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Consumer Financial Protection Bureau v. Borders & Borders, PLC

United States District Court, W.D. Kentucky, Louisville

March 21, 2018




         I. Introduction

         This matter is before the court on plaintiff Consumer Financial Protection Bureau's (hereinafter “the Bureau”) motion for reconsideration of the court's July 13, 2017 order granting defendants' motion for summary judgment and denying plaintiff's motion for partial summary judgment. ECF No. 161. Defendants Borders & Borders, PLC, Harry Borders, John Borders, Jr., and J. David Borders (collectively “Borders & Borders”) responded. ECF No. 164. The Bureau subsequently replied. ECF No. 165. For the reasons stated below, the court will deny the Bureau's motion for reconsideration.

         II. Factual Background

         Borders & Borders is a law firm in Louisville, Kentucky that specializes in real estate law. ECF No. 128-3, p. 1. The law firm was founded in 1971 by J. David Borders. Id. His sons, David Borders, Jr. and Harry Borders, later joined him in practice. Id. at 2. Borders & Borders “has handled tens of thousands of Kentucky real estate closings, ” and is also “an authorized agent to issue title insurance policies in Kentucky.” Id. at 1.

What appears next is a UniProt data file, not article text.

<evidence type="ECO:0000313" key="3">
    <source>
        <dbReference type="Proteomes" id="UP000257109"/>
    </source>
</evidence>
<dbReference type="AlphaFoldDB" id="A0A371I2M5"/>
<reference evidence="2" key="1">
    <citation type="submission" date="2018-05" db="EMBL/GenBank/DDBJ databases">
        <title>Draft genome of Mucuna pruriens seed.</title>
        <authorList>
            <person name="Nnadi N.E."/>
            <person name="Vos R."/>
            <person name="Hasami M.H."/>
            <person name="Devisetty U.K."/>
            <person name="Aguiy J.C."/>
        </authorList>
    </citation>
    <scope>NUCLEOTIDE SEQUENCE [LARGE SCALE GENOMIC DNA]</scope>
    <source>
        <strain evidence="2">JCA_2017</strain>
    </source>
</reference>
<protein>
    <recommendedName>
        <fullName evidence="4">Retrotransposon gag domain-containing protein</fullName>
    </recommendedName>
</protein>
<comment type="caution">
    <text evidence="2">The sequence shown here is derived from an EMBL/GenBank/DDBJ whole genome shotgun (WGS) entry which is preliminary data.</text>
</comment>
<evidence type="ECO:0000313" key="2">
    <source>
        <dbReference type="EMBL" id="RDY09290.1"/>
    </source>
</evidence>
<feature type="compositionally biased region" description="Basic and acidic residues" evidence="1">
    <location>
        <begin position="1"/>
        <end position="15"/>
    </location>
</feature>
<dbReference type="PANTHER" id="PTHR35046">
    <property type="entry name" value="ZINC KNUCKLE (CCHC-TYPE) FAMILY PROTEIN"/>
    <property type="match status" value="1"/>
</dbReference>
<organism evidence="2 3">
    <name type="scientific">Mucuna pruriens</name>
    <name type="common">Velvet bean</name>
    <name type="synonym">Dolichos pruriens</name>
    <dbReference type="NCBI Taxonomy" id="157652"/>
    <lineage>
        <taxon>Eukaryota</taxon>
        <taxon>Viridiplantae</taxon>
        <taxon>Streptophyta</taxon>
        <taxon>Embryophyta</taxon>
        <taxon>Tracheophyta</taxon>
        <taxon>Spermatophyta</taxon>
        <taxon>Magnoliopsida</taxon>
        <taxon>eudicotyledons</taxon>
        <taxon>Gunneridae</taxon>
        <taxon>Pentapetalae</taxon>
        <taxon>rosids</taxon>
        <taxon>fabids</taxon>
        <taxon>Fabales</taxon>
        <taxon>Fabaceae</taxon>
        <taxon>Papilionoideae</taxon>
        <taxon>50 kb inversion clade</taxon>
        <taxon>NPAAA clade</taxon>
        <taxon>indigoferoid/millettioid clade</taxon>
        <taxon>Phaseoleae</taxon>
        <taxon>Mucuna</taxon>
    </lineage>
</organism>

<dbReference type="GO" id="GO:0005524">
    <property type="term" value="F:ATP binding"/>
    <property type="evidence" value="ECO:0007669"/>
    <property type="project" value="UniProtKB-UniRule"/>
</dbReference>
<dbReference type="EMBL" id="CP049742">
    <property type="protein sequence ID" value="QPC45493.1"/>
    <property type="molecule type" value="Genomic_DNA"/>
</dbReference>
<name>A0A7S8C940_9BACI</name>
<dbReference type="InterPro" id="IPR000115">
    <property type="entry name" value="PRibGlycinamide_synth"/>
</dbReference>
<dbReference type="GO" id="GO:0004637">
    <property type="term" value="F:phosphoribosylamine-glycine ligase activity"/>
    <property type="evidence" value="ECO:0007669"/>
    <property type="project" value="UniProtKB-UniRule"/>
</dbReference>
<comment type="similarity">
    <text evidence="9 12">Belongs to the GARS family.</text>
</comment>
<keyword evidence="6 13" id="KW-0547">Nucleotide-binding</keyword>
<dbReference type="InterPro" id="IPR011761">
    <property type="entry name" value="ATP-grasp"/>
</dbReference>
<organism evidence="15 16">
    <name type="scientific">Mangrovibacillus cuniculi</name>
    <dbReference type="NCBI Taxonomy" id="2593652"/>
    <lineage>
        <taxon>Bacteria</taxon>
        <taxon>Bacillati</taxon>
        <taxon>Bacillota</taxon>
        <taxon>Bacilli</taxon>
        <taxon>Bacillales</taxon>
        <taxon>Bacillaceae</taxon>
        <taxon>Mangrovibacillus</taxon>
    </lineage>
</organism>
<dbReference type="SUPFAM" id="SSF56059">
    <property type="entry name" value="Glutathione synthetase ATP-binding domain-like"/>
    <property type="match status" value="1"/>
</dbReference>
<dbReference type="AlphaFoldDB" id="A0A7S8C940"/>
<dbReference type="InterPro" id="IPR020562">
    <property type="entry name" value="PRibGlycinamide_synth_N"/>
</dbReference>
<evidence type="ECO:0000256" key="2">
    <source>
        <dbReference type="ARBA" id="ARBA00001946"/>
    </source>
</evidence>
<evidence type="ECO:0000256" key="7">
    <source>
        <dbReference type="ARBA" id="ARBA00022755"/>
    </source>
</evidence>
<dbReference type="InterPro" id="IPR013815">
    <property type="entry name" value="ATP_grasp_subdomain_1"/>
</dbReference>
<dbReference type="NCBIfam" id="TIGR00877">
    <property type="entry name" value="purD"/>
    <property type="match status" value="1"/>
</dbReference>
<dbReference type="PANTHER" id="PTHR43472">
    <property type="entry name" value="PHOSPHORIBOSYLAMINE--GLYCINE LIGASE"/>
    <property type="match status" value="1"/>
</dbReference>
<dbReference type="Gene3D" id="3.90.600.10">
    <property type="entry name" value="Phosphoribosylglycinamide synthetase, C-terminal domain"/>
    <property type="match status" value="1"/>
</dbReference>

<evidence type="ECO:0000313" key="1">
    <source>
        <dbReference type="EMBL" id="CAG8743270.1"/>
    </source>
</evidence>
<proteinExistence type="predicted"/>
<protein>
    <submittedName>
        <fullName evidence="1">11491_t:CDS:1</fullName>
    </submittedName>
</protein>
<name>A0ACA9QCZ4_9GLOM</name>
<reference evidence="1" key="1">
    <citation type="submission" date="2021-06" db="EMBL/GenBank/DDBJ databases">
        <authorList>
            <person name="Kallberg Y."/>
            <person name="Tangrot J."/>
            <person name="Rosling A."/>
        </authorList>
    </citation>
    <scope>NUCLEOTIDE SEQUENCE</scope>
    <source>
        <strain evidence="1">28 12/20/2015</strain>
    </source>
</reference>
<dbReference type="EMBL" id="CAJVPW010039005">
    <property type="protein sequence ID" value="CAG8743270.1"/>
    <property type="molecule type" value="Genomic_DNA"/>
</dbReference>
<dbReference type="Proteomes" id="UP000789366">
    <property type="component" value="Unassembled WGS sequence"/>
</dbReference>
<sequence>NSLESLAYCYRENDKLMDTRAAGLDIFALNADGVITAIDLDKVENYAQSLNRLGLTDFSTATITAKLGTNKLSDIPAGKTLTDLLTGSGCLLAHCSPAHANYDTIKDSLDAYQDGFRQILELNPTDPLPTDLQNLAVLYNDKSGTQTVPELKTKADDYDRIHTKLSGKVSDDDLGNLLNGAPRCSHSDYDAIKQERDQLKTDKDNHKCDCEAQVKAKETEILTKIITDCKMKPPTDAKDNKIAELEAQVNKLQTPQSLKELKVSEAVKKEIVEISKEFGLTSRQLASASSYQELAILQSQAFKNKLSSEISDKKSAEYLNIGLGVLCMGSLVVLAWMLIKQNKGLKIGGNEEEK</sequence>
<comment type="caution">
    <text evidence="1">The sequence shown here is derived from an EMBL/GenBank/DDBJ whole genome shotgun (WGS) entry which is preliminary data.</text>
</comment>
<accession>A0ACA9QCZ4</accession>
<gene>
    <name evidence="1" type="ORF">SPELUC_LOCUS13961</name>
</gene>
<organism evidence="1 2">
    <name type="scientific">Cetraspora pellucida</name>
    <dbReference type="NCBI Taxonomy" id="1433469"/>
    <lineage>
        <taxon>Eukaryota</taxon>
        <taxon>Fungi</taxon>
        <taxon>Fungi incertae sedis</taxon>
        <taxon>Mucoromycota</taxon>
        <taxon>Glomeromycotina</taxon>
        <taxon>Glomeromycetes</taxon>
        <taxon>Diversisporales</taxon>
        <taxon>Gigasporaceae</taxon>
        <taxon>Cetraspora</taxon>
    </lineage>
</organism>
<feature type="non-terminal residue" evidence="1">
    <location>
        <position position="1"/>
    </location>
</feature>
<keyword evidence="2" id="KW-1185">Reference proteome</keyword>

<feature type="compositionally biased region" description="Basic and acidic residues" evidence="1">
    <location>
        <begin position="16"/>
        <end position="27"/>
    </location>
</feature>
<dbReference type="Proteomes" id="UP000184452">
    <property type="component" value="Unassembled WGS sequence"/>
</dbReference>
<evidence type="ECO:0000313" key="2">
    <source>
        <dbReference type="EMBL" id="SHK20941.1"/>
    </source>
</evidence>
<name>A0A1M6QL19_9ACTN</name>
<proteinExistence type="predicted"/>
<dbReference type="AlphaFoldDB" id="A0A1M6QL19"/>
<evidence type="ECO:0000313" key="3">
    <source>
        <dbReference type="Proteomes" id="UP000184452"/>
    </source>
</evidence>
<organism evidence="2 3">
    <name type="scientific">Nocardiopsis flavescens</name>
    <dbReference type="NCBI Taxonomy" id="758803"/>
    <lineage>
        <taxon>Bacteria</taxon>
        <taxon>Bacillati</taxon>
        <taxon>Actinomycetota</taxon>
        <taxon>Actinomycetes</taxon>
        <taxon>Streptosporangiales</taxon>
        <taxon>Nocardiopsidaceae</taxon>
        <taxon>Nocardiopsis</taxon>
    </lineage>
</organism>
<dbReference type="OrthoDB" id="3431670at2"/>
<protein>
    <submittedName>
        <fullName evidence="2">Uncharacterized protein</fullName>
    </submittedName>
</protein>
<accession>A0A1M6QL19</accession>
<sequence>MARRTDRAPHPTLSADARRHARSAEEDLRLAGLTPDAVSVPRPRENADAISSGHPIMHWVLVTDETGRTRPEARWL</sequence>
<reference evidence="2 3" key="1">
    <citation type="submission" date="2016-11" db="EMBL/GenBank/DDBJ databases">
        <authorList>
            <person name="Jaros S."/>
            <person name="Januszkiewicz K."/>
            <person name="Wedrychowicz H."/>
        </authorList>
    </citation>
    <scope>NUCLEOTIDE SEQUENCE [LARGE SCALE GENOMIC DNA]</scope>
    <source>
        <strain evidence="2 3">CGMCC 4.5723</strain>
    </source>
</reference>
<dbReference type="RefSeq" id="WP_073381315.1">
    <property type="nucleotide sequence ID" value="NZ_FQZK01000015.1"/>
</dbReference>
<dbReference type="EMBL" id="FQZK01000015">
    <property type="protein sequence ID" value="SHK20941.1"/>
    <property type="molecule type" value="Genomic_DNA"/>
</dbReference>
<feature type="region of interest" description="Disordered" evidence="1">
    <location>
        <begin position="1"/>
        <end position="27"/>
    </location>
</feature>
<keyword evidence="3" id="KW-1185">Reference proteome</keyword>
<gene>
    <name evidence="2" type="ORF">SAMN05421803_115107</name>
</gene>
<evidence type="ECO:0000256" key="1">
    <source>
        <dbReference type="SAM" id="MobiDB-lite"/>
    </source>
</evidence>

In 2006, Borders & Borders established nine joint ventures with various real estate agents and mortgage brokers in the Louisville market. Id. at 10. These joint ventures were title insurance agencies (hereinafter “Title LLCs”) that could write policies for mortgage lenders and consumers. Id. Fifty percent of each Title LLC was owned by Borders & Borders, and the other fifty percent was owned by a corresponding joint venture partner or partners (hereinafter “JVPs”). Id.

         Mortgage lenders typically require consumers to purchase a lender's title insurance policy to protect it against any title defects. ECF No. 129-30, p. 1. Although many mortgage lenders in the Louisville market have their own affiliated title insurance agencies, some do not. ECF No. 128-3, p. 10. When Borders & Borders served as the closing attorney for a real estate transaction where there was no captive lender agency involved, the law firm would refer the consumer to one of its Title LLCs for the provision of title insurance. ECF No. 129-36, p. 2. The particular Title LLC to which the consumer was referred depended on which JVP had served as the real estate agent or mortgage broker in the real estate transaction. Id. Borders & Borders provided each consumer with a disclosure statement at the time of referral, indicating that the Title LLC was jointly owned by Borders & Borders and the JVP and providing its standard rates. ECF No. 128-3, p. 16. The consumer then had thirty days from the closing to choose whether to purchase title insurance from the Title LLC or from another vendor. Id. From 2009 to 2011, the Title LLCs issued over 1, 000 title insurance policies relating to over 700 real estate closings. Id.